States with Deregulated Energy
With the restructuring of the U.S. energy market in the 1990s, deregulation was introduced in different forms to several states. Energy deregulation allows customers to choose their own electricity and natural gas suppliers.
While many states have opened their energy markets in some form, no state is completely deregulated for all energy services and to all customers except for the District of Columbia. Today, residents of 26 states have at least some choice in their supplier for electricity, natural gas, or both.
Geography of Deregulation
Throughout the United States, electric or gas choice is available in over half the states plus the District of Columbia. While some states have deregulated gas markets, others deregulated their electricity markets only. Seven states, primarily located in the Northeast and Midwest, have fully opened both markets to their residents. States with gas choice for residential customers are mainly located in the Central and Mid-Atlantic regions, as well as California, Florida, and Georgia. Texas is the only state with competition in the electricity market outside the Northeast. While these states have deregulated their energy markets, residential customers can only switch suppliers if their local utility company participates in the state's electric or gas choice programs. Contact your local utility to find out if you're eligible to switch.
States with Deregulated Electricity Markets
Across the U.S., electricity markets are currently deregulated in Connecticut, Delaware, Maine, Massachusetts, New Hampshire, and Texas. Residents who live in the service territory of the following utilities or electric co-ops can switch to an alternate electricity supplier:
Connecticut: Connecticut Power & Light, United Illuminating.
Delaware: Delmarva Power & Light Company (Delmarva Power), Delaware Electric Co-op (DEC).
Maine: Emera Maine, Central Maine Power (CMP).
Massachusetts: Eversource, Unitil (Fitchburg Gas & Electric), National Grid.
New Hampshire: Public Service Company of New Hampshire (PSNH), Liberty, Unitil, New Hampshire Electric Cooperative, Inc.
Texas: American Electric Power (AEP) Central, AEP North, CenterPoint, Oncor, Sharyland, and Texas New Mexico Power (TNMP).
States with Deregulated Gas Markets
Residential customers can purchase gas from alternate suppliers in Florida, Georgia, Indiana, Kentucky, Michigan, Montana, Virginia, and Wyoming. You can only choose your own gas supplier if you live in the service territory of the utilities listed below:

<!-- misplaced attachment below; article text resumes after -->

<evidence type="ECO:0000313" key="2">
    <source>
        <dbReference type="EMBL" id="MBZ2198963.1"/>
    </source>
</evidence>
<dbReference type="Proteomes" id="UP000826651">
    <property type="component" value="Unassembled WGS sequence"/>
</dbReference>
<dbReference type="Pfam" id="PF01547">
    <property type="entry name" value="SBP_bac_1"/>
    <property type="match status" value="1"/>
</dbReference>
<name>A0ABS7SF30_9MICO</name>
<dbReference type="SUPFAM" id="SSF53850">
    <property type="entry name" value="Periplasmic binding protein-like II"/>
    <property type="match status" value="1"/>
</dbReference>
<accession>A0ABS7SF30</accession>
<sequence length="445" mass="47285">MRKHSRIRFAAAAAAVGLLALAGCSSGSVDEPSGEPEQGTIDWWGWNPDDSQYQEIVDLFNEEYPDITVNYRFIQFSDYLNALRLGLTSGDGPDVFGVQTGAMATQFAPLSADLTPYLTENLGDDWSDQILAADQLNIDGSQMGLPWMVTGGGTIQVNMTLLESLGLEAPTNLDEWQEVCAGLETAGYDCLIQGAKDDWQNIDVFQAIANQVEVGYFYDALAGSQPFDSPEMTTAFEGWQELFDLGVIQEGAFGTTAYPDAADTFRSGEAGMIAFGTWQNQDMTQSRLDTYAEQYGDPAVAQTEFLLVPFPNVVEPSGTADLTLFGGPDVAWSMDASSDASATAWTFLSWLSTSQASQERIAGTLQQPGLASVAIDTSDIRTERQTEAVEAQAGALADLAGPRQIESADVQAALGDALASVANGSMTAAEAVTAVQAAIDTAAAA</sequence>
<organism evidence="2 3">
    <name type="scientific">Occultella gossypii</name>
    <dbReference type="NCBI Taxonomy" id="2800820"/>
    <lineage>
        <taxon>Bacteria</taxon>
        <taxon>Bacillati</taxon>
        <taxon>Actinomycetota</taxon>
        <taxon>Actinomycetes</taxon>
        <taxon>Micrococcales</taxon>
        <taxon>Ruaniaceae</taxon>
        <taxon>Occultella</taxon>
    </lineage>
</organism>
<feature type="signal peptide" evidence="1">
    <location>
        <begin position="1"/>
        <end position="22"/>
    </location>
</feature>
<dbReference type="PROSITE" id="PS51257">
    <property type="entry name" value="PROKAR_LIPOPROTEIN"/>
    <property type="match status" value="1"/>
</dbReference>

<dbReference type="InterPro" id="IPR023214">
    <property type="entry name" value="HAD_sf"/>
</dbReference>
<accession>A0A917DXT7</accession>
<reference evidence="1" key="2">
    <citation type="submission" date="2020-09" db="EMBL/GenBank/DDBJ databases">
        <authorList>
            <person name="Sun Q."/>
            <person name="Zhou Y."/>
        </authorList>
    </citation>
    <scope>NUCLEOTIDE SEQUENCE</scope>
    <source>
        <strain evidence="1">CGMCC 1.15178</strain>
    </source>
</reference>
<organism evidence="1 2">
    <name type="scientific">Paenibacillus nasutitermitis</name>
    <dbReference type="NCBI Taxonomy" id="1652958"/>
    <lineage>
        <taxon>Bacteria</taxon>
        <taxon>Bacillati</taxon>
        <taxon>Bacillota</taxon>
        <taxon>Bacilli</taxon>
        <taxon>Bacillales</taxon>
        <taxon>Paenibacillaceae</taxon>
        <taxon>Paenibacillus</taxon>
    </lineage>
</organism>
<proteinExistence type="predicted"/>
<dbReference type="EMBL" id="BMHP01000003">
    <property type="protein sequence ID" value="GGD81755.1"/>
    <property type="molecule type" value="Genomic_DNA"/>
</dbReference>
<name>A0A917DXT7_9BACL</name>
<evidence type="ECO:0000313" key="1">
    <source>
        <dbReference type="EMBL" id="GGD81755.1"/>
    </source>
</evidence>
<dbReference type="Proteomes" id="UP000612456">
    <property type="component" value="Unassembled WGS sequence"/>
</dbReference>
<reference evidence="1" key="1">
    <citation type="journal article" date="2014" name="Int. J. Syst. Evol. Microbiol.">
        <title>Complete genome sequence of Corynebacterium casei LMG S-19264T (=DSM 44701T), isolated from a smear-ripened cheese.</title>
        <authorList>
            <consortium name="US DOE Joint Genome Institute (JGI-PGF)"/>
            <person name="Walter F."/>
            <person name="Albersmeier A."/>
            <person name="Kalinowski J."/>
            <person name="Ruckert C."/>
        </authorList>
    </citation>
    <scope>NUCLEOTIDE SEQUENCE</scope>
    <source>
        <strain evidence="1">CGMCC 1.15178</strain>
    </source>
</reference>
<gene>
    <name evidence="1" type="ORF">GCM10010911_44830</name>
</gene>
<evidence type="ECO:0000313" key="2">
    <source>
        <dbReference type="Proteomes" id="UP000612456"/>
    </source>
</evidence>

Florida: Central Florida Gas (CFG)
Georgia: Atlanta Gas Light (AGL)
Kentucky: Columbia Gas
Michigan: Consumers Energy, DTE Energy, Michigan Gas Utilities, and SEMCO Energy Gas Company.
Montana: Northwestern Energy, Energy West Montana.
Virginia: Columbia Gas, Washington Gas (WGL).
States with Deregulated Electricity and Gas Markets
The states with free access to both electricity and natural gas suppliers are Illinois, Maryland, New Jersey, New York, Ohio, Pennsylvania, and Rhode Island. Not all residents in these states have access to electric and natural gas choice. Only residents living in the service areas of the listed utilities or co-operatives can choose their own energy suppliers:
Illinois: Electricity: Ameren, Commonwealth Edison Company (ComEd).
Natural gas: Nicor, North Shore, Peoples Gas.
Maryland: Electricity: Baltimore Gas and Electric (BGE), Choptank Electric Cooperative, Delmarva Power and Light, Potomac Edison, Potomac Electric Power Company (Pepco), SMECO.
Natural gas: Baltimore Gas and Electric Company (BGE), Washington Gas Light (WGL) (gas).
New Jersey: Atlantic City Electric, Jersey Central Power & Light, PSEG, Rockland Electric.
Natural gas: Elizabethtown Gas, New Jersey Natural Gas, PSEG, South Jersey Gas.
New York: Electricity and gas: Central Hudson, Consolidated Edison (ConEd), National Grid, New York State Electric and Gas (NYSEG), Orange & Rockland, and Rochester Gas & Electric (RG&E).